Enright argues that it was in the context of the 2005 riots, which first erupted in Clichy-sur-Bois, that Nicolas Sarkozy, who was elected right-wing president of France in 2007, proposed a regional development plan that would become Grand Paris.
Reviewed by Nicholas Ostrum
Soviet energy policy created burdens as well as opportunities, divisions as well as bridges, enduring routes of energy flows.
Reviewed by Theodore Weeks
This year, the centenary of what used to be called the “Great October Socialist Revolution,” has seen the publication of numerous new works on the epoch-making event, its causes, and its consequences. Among these is Gleb Albert’s impressive study of the role of “world revolution” in the Soviet state’s first decade.
Reviewed by Samantha Lomb
Julia Mickenberg’s American Girls in Red Russia, touches on such diverse topics as American women’s participation in pre-1917 revolutionary movements, famine relief in during the Civil War period, the creation of an American colony in Siberia, the establishment of an American-run English language newspaper in Moscow, modern dance, African-American theater and film performances, and creating pro-Russian World War II propaganda.
Reviewed by Steven G. Marks
What do we gain from looking at Russian history through the senses? On one level, it places front and center certain realities that are taken for granted or ignored in the scholarly literature. For instance, the cold climate that shocked the systems of early modern visitors from the West, as chronicled in Matthew P. Romaniello’s entry. Paying attention to the senses can also open our eyes to a new dimension of warfare, which is vividly illustrated in articles by Laurie S. Stoff on nurses in World War One and Steven G. Jug on soldiers in World War Two.
Reviewed by Tor Bukkvoll
For those who would like to read an engagingly written, well researched and balanced account of two of the most discussed military conflicts in recent times, Gerard Toal’s book is an excellent choice.
Reviewed by Georgeta Stoian Connor
Disrupted Landscapes is a valuable contribution to the study of environmental politics of Romania generally, and to an understanding of the transformations of land relations since the fall of the Golden Age era specifically. As the title suggests, we learn significant information about the workings of power in rural areas and the social and political mechanisms behind them. The volume brings together in one resource Dorondel’s impressive quantity of work on the topic of the transformation of the agrarian landscape of postsocialist Romania during the transition from collectivization to privatization.
Reviewed by Aleksandr Iakovlevich Gudov
Nikolai Charushin does not rank among the pantheon of famous historical figures, but this has its positive side. Charushin’s story demonstrates that the revolutionary movement in the last decades of the nineteenth century recruited new members not only from the educated strata of St. Petersburg or Moscow, but from the Russian periphery as well. This allows the reader to be able to learn a lot about the life of a provincial Russian town, of prison and exile, and about the relationship between the authorities and the revolutionaries in the periphery.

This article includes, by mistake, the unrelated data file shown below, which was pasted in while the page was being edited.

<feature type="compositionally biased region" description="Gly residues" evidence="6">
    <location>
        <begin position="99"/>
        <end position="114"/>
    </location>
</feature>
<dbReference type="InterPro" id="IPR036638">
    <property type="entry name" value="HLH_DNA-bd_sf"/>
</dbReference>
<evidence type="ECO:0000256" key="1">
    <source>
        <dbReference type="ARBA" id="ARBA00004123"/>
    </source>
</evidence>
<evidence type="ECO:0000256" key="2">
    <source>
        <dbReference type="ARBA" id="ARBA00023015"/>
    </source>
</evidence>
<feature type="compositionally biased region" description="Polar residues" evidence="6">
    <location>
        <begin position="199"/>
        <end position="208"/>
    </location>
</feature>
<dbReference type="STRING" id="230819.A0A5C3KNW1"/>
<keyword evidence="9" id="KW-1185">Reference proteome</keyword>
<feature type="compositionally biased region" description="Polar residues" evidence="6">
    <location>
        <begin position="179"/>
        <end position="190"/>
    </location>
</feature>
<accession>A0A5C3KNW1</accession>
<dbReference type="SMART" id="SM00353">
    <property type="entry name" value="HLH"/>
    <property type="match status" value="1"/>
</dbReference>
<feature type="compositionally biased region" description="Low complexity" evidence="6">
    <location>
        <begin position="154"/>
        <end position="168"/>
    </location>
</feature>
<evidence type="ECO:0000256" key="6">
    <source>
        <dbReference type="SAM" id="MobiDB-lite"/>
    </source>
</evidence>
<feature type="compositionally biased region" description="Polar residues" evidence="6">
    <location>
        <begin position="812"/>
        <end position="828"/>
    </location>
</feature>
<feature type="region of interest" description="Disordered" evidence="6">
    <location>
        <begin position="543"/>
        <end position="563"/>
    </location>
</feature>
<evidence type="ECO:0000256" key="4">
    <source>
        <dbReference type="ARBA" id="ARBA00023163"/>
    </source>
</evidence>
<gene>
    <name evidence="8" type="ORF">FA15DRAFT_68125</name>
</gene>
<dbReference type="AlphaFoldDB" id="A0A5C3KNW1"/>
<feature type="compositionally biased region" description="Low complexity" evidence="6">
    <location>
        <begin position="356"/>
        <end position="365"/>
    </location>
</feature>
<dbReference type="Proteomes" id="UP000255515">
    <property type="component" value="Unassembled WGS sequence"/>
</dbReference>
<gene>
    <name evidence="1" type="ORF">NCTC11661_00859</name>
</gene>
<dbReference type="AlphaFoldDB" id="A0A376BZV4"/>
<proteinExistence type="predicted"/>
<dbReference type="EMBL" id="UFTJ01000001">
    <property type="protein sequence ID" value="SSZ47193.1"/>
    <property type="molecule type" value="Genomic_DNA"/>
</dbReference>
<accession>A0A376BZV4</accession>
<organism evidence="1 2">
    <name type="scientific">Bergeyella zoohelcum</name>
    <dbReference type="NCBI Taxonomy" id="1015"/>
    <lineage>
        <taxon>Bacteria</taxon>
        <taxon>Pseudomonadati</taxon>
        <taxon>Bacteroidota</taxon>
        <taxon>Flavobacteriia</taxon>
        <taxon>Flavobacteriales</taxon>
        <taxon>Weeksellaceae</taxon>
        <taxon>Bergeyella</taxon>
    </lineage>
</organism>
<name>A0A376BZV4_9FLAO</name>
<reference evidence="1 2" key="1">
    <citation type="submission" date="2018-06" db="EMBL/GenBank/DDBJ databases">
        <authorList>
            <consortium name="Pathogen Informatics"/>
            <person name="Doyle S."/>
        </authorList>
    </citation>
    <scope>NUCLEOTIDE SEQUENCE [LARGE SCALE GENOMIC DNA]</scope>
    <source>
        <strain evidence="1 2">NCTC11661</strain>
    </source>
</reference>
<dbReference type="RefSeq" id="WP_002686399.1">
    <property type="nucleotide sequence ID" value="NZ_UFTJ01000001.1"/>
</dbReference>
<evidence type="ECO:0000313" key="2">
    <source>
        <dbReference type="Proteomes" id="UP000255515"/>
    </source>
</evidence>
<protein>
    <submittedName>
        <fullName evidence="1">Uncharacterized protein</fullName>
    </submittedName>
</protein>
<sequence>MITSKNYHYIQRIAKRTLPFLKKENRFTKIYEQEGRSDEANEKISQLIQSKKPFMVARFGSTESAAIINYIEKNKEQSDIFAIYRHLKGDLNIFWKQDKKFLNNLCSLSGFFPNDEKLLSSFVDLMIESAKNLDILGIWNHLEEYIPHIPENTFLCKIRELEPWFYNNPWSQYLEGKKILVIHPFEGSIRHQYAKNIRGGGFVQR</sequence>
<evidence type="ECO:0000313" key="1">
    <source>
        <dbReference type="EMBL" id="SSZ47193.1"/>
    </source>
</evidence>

Reviewed by Judith Pallot
The problem of global food security was brought into sharp relief in 2008-2011 in food riots in the global south and the Arab Spring. These crises witnessed a sharpening of debate about how to feed the world. Advocates of the traditional food security approach maintain that the answer lies in “aid and trade” based on the world-price-governed staple food circuits that emerged in the twentieth century, and large-scale, high external-input corporate farms.
Reviewed by Alessandra Russo
2016 was marked by EU’s inter-institutional negotiations on a new Directive on combatting terrorism, aiming to reinforce the EU’s legal framework in preventing terrorist attacks. The Directive also complements the current legislation on the rights for the victims of terrorism and envisages enhanced rules for information exchange between the member states related to terrorist offences gathered in criminal proceedings
Reviewed by Alan Renwick
Whether or not you buy into the critical realist approach to understanding the reform of the CAP, the book is an interesting read and provides the reader with a useful overview of the development of the CAP.
Reviewed by Ari Ray
As Alison Johnston points out in her debut book, rising labor unit costs were indeed a defining characteristic of these member states in the early years of the Euro; most importantly in sectors such as public services or construction that are sheltered from trade.
Reviewed by Kurt Huebner
Since the global financial crisis, Germany experienced a massive turnaround of its fate and today is widely seen as the dominant power in Europe–in Lever’s words: Berlin rules. Over the last couple of years, the idea that Germany is again dominating Europe has become a mainstream view, not only in media, but also in scholarly literature.
Reviewed by Lauren Stokes
Reading the headlines in the summer of 2015, one might think that migration was a wholly new challenge for Europeans and specifically for Germans. Many of the contributors to this volume are explicit about their desire to intervene in this political culture of historical amnesia and in doing so contribute to what editor Cornelia Wilhelm identifies as “a new, more inclusive understanding of Germanness and of Germany’s role as a destination for immigrants.
Reviewed by Graeme Turner
The primary task undertaken in Familiar Stranger is one of intensely thoughtful theoretical introspection, an introspection that is directed at understanding the processes of cultural and intellectual self-fashioning that had gone into the formation of one of the most influential intellectuals of his generation.
Reviewed by Jane Nadel-Klein